Clear the pagefile
The pagefile is the location on the hard disk that serves as virtual memory in Windows. Its purpose is to swap out data from RAM so that programs can operate as if they have more RAM available than you actually have installed in the computer. Anything that can be stored in memory could also be stored in the pagefile. To have this automatically cleared on shutdown, you need to use Local Security Policy.
To access Local Security Policy, open Control Panel, double-click on Administrative Tools, and double-click on Local Security Policy. Then, click Security Options in the right-hand pane and scroll down to Shutdown: Clear Virtual Memory Pagefile. Double-click that item and make sure it’s enabled.
Note: On many public machines you won’t have the rights to get to Local Security Policy, and while this task can also be accomplished from the registry, on these machines you likely won’t be able to use regedit either. In this case, you can delete the page file manually. First you’ll have to change the settings in Windows Explorer. Click View | Folder Options and the View tab, then scroll down and click Show Hidden Files And Folders. Deselect the Hide Protected Operating System Files check box. Now, find the file named pagefile.sys. It is usually (but not always) on the C: drive. Delete it; a new one will be created when the system reboots.
When you’re finished using the public computer, the final thing you should do is a hard reboot. This will not only clear the pagefile, if you’ve enabled that option, but it will also clear out everything you did from the physical memory (RAM).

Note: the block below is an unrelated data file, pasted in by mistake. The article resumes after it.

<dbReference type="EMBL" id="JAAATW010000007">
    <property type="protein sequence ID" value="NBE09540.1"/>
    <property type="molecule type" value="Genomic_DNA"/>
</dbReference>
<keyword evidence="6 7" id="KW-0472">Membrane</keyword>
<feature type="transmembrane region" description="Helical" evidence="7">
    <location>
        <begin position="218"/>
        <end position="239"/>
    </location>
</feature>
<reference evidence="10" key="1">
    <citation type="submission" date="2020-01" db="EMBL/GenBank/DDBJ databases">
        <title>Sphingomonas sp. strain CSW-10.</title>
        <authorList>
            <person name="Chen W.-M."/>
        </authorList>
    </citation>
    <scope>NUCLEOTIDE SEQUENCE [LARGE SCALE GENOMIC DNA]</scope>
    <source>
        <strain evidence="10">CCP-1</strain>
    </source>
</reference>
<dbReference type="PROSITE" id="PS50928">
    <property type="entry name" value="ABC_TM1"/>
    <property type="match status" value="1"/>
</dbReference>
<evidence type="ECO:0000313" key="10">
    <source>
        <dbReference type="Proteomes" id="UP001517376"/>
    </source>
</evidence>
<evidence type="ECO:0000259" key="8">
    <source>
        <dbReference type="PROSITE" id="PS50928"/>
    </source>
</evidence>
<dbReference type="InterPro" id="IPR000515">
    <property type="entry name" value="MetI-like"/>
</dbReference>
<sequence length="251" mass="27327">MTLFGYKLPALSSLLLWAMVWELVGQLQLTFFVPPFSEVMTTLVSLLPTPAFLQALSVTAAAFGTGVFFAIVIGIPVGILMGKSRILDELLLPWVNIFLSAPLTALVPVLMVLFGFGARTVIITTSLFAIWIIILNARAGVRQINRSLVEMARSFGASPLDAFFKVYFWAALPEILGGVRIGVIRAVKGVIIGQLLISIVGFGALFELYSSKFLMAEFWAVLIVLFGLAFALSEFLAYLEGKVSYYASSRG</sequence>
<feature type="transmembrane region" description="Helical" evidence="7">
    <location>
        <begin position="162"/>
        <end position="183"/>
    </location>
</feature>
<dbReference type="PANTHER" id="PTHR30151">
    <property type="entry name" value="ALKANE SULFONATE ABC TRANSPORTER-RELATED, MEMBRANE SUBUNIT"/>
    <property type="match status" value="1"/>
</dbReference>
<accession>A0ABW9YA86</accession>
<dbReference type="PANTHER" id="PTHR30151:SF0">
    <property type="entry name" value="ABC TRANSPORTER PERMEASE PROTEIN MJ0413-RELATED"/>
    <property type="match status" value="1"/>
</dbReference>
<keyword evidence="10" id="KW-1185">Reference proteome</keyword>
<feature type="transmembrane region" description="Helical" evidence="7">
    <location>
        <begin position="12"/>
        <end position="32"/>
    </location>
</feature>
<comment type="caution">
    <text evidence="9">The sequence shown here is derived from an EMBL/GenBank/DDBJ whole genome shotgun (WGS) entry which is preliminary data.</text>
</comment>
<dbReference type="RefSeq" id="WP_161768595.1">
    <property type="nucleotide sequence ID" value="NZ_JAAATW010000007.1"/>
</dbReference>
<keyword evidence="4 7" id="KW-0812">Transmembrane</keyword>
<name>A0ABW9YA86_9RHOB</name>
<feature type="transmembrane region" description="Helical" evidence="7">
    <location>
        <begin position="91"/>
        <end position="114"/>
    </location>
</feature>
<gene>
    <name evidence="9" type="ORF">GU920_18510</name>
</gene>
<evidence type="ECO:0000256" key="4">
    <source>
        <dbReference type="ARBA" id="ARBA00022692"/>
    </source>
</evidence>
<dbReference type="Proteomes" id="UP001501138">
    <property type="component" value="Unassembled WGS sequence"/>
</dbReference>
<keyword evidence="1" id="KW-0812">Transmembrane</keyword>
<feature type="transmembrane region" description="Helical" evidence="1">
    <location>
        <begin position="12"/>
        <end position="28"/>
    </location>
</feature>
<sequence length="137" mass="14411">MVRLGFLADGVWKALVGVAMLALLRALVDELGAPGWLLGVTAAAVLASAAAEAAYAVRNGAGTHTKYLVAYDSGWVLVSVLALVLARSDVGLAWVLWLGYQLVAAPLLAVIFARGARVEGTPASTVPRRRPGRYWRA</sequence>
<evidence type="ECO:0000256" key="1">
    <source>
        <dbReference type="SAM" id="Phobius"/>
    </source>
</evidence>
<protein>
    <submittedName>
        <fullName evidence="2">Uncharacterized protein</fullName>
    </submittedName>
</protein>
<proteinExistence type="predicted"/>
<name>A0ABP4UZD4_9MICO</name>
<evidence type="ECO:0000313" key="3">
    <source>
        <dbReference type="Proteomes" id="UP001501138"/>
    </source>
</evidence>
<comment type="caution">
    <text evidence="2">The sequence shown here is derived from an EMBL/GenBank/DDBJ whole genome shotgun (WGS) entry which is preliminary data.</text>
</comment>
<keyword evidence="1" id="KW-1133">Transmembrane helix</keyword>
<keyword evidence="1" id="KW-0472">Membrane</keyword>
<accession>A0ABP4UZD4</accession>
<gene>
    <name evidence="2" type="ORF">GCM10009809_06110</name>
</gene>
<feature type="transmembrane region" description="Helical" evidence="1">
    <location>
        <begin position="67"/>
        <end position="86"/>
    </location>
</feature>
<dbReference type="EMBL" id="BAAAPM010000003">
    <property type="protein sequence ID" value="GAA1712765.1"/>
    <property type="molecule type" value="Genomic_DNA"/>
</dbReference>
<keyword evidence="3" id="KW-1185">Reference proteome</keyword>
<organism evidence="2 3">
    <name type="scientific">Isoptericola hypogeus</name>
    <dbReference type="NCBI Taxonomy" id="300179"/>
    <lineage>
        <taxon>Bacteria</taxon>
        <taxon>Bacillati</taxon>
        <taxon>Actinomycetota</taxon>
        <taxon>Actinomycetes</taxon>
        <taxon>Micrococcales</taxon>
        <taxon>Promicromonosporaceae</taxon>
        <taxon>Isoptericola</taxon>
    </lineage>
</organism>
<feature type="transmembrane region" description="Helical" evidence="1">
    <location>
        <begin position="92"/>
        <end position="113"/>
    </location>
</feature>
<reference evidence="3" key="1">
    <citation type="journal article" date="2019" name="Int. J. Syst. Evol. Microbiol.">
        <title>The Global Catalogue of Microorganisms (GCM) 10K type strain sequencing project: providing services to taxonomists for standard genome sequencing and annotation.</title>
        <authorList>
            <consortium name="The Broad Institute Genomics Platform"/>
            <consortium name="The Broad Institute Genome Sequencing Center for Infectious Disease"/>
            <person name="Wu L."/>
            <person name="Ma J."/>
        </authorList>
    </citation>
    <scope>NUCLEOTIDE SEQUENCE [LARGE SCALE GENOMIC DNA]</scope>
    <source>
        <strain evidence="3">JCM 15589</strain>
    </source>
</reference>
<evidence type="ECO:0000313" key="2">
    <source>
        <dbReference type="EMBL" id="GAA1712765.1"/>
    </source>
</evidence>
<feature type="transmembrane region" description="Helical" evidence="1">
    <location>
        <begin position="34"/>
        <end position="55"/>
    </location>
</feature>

Boot from another device
This is a fairly advanced option, and one that is often overlooked. If you boot from either your own USB drive or from a CD, many of the problems mentioned above can be avoided. Today, many Linux distributions have the option of running completely in memory after booting from a CD. If a public computer has had its BIOS options left at default (which happens more often than you would think), this could be an option. If you are able to do this and remember not to save any other files to the local hard drive, everything will be gone when you reboot.
Pay attention to your surroundings and use common sense
Finally, you need to remember to pay attention to things outside of the actual computer that could be a risk. Be aware of strangers around you (potential shoulder surfers) and remember that a public computer is just that — public. Don’t view any truly sensitive documents you couldn’t bear for others to see. Remember the security camera over your shoulder. Cover your hands from view when entering any login information to prevent any casual spying.
Most important, remember that there is nothing you can do to make a public computer completely secure. A truly malicious owner or user could install a hardware keystroke logger that would be impossible to detect without actually opening the case and inspecting it. With that less-than-comforting thought, use common sense and use public computers only for nonsensitive tasks.
You’ll have to search for it, but this updated version of the Windows Photo Gallery that debuted in Vista is worth the hunt. If you’ve chosen to steer clear of Vista, no worries: It works in XP too.
Blame it on fallout from the U.S. government’s successful antitrust prosecution and the subsequent consent decree, which severely limits what Microsoft can legally bundle with Windows. Ship a bare-bones utility in the OS and no one will complain. Deliver a decent upgrade and you’re on shaky ground. Provide at least three degrees of separation from that OS and you’re okay again.